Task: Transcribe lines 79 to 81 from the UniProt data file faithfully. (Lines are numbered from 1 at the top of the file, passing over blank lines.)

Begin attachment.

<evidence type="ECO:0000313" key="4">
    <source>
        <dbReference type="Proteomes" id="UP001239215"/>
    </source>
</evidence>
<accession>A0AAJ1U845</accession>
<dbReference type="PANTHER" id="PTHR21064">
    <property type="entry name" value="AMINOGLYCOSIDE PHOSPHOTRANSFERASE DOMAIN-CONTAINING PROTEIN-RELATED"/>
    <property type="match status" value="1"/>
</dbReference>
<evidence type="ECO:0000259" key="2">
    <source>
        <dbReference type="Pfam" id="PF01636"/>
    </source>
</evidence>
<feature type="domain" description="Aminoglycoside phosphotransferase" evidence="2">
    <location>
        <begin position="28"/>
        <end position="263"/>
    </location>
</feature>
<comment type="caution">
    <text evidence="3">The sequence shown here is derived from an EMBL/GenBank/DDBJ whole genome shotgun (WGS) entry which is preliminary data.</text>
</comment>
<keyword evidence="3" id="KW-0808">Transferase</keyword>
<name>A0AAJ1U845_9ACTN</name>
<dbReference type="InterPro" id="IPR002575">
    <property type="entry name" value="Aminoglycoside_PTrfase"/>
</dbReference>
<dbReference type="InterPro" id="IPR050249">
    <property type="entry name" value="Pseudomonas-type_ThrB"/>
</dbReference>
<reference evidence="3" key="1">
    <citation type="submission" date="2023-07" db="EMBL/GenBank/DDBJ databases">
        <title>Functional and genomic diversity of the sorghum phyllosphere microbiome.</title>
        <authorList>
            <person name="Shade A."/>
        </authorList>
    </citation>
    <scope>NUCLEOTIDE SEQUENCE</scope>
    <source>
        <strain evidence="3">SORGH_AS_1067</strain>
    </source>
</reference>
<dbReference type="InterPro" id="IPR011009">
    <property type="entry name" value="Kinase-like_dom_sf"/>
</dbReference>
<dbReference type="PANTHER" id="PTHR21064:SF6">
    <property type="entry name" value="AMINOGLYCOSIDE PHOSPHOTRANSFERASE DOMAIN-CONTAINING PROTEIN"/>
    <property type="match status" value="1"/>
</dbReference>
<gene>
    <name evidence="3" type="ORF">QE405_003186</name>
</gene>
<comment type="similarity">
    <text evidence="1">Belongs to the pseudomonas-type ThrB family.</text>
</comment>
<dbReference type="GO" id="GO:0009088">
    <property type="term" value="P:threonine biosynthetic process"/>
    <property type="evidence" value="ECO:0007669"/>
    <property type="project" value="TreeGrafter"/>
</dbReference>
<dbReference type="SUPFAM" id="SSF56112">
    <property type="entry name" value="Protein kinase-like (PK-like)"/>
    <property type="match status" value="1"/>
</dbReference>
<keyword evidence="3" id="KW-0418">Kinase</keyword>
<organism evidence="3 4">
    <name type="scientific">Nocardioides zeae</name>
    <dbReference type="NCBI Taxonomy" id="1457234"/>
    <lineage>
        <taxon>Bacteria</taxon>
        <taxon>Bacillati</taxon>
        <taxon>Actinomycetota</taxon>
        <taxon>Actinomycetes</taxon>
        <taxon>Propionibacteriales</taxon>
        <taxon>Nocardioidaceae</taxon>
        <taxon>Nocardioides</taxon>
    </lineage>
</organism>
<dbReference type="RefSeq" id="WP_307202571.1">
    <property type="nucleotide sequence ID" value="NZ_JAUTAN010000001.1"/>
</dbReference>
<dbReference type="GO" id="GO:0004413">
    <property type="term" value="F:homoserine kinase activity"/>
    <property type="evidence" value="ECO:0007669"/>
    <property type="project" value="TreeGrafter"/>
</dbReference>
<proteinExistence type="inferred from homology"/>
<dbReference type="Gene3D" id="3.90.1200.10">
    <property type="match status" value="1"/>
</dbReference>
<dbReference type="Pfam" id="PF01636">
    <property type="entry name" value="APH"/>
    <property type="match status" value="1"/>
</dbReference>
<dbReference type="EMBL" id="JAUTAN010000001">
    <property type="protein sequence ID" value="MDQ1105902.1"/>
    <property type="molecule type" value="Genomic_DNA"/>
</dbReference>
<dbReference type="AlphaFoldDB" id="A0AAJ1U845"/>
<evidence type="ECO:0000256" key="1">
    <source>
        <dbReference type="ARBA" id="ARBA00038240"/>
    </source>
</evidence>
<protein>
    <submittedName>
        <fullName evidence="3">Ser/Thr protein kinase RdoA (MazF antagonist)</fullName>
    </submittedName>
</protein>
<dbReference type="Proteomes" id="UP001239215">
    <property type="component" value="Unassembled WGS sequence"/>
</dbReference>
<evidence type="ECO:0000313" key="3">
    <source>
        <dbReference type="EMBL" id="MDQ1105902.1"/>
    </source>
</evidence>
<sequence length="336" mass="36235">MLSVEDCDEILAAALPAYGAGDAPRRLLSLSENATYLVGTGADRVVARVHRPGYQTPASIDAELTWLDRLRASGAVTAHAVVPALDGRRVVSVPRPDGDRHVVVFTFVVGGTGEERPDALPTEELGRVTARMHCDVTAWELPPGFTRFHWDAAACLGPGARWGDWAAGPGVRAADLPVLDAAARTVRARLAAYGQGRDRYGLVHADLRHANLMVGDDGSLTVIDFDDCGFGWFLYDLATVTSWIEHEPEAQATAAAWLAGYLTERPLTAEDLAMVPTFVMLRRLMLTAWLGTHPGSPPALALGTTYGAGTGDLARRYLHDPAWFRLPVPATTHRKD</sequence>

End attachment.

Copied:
    </lineage>
</organism>
<dbReference type="RefSeq" id="WP_307202571.1">